Ok, I’m going to give it to you straight. When you pay for crap in a store, the majority of the purchase price goes to marketing, advertising, packaging, transportation and display- the actual PRODUCT itself is worth just pennies of each dollar you spend.
This is why it’s worthwhile to make your own stuff as much as possible. What kind of stuff, you ask?Well, laundry detergent, shampoo and conditioner and cleaning supplies, for starters.
Making your own products ends up being cheaper, better for you and better for mother earth too (won’t someone think of the children!)
I am a clean freak and I’ve been doing this for like three years. It’s simple, it’s cheap and it works. Let’s get started.
Don’t be intimidated, kittens! If you can operate a cheese grater and a measuring cup, you can do this.
First of all, go to the grocery store and wander through over to the laundry aisle. Note how you can smell the overpowering scents of “Fresh Breeze” and “Spring Meadow” even through their SEALED containers – this is gross.
Commercial laundry detergents use chemically derived fragrances and harmful chemical compounds to coat the fabric that we wear closest to our skin.
This is bullshit (and overpriced bullshit at that).
SO, ignore all of the brightly coloured expensive plastic bottles of chemical goo and look along the bottom shelf – that’s usually where the good stuff is stashed. The stuff with no advertising budget, no marketing strategy. Just pure product.
You’re going to buy one box of Washing Soda, and one box of Borax. Note how they are packed in easily recycled cardboard boxes as opposed to hulking great plastic bottles.
Now go over to the baking aisle and get a giant box of baking soda. Then pay for your shit (probably a total of $20 or less) and go searching for natural soaps.
If there’s someone in your town who makes soap, support them. If not, see if you can find Dr. Bronner’s bar soap at your local health food store, I usually use eucalyptus or peppermint (this bar is Rose scented because I like pink).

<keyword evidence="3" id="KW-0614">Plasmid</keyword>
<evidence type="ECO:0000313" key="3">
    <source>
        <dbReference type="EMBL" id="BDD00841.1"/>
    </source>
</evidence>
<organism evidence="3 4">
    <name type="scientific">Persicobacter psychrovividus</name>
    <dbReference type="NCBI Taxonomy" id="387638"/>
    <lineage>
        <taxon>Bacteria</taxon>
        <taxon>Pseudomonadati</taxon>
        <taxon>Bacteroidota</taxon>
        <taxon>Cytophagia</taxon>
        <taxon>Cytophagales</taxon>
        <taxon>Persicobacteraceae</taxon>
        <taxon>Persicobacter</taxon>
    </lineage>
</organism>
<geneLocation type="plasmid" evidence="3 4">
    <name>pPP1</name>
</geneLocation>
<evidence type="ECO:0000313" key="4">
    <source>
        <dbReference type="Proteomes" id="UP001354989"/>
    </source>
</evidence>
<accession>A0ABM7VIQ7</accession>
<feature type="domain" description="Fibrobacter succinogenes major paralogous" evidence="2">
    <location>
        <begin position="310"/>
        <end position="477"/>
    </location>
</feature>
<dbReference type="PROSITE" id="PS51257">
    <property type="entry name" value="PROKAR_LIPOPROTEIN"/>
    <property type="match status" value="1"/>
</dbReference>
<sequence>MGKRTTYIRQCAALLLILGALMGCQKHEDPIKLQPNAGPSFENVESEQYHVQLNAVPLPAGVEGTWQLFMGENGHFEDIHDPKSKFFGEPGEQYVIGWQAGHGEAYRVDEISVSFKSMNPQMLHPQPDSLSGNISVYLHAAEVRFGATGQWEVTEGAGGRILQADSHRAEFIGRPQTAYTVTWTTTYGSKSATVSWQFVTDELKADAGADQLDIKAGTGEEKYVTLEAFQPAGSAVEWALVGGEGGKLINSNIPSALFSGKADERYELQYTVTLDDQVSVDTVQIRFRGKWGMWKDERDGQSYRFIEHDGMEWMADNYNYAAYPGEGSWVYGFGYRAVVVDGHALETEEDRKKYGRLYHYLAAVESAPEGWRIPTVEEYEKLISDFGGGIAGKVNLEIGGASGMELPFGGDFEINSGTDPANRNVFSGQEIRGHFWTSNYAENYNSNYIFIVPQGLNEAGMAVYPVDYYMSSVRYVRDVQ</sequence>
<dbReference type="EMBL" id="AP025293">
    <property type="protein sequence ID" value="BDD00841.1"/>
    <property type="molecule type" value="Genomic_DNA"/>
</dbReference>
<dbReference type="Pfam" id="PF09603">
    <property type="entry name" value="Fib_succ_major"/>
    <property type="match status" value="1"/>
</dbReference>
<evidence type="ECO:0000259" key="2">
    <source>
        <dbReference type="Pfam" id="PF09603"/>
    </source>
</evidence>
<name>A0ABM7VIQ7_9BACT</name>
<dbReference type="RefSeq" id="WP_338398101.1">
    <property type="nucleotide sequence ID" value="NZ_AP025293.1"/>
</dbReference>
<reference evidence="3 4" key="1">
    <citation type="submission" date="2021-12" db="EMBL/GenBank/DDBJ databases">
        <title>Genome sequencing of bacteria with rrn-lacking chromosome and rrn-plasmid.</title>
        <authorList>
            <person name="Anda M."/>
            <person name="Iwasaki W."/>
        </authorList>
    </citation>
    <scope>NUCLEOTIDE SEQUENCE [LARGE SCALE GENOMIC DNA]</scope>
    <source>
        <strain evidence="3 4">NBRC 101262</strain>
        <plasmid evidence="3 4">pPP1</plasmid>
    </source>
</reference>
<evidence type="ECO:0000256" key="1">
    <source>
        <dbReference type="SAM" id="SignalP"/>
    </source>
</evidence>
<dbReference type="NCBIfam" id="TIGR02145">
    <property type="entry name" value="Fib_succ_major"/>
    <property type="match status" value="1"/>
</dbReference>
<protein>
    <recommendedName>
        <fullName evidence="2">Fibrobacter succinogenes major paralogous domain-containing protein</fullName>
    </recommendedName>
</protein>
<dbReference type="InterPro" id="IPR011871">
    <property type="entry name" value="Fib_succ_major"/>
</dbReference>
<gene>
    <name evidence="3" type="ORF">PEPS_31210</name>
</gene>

If you live in a backwater hellhole where no one makes soap and you can’t find Dr. Bronner’s, don’t despair, you can use Sunlight soap. It’s not as eco-friendly but it’ll do the job.
Get two bars of whatever soap you’re using and pop them in the freezer for a few hours so they harden – then grate them.
Add the grated soap to 1 cup Borax, 1 cup Baking Soda and 1 cup Washing Soda. Mix well.
Use 1-2 tbsp per load, it’s safe for HE machines too.
I know I sound a bit preachy, but all joking aside I can’t overstress the importance of initiatives like this. We can make stuff ourselves! We don’t need huge corporations to sell us this junk. I’m completely incompetent at things like basic addition but I KNOW cleaning, and this works like a hot damn and I’d estimate that this detergent probably costs like a penny a load. Maybe half a penny even!
Do it. Send me pictures. I’ll send you a puppy.
(I will not be sending you a puppy. But seriously, do it.)
Thoughts on using this with cloth diapers?
I’ve used it for the past year with great results 🙂 I’ve only had to strip the diapers once, so I’m thinking it might even cause less buildup.
If you try it please come back and let me know what you think 🙂
Also, please ignore my creepily fast reply. I’m sitting at the airport after saying goodbye to Olive, trying not to cry SND looking for any distraction I vs. 🙂
🙂 have a great trip! I can’t imagine leaving my 8 month old girl, but can totally relate to the little flutter of excitement I get just thinking about a full nights sleep. Really, it’s probably creepier that I just read your post about that so I know how you’re feeling. I then started exploring your site and came across the laundry post.
I’m enjoying your blog so far! Thanks for sharing!
Ha! Happy exploring 😉 search for the sex attic post, or one about bees- they are my favorites!
[…] which is slightly annoying, but I love the results so I do it. I grate soap to make my own laundry detergent, which does take some time, but it’s safe, natural, inexpensive and works like a hot damn, so […]
Instead of grating a bar of soap, a good zester will be easier on your hands and create nice fine soap clippings.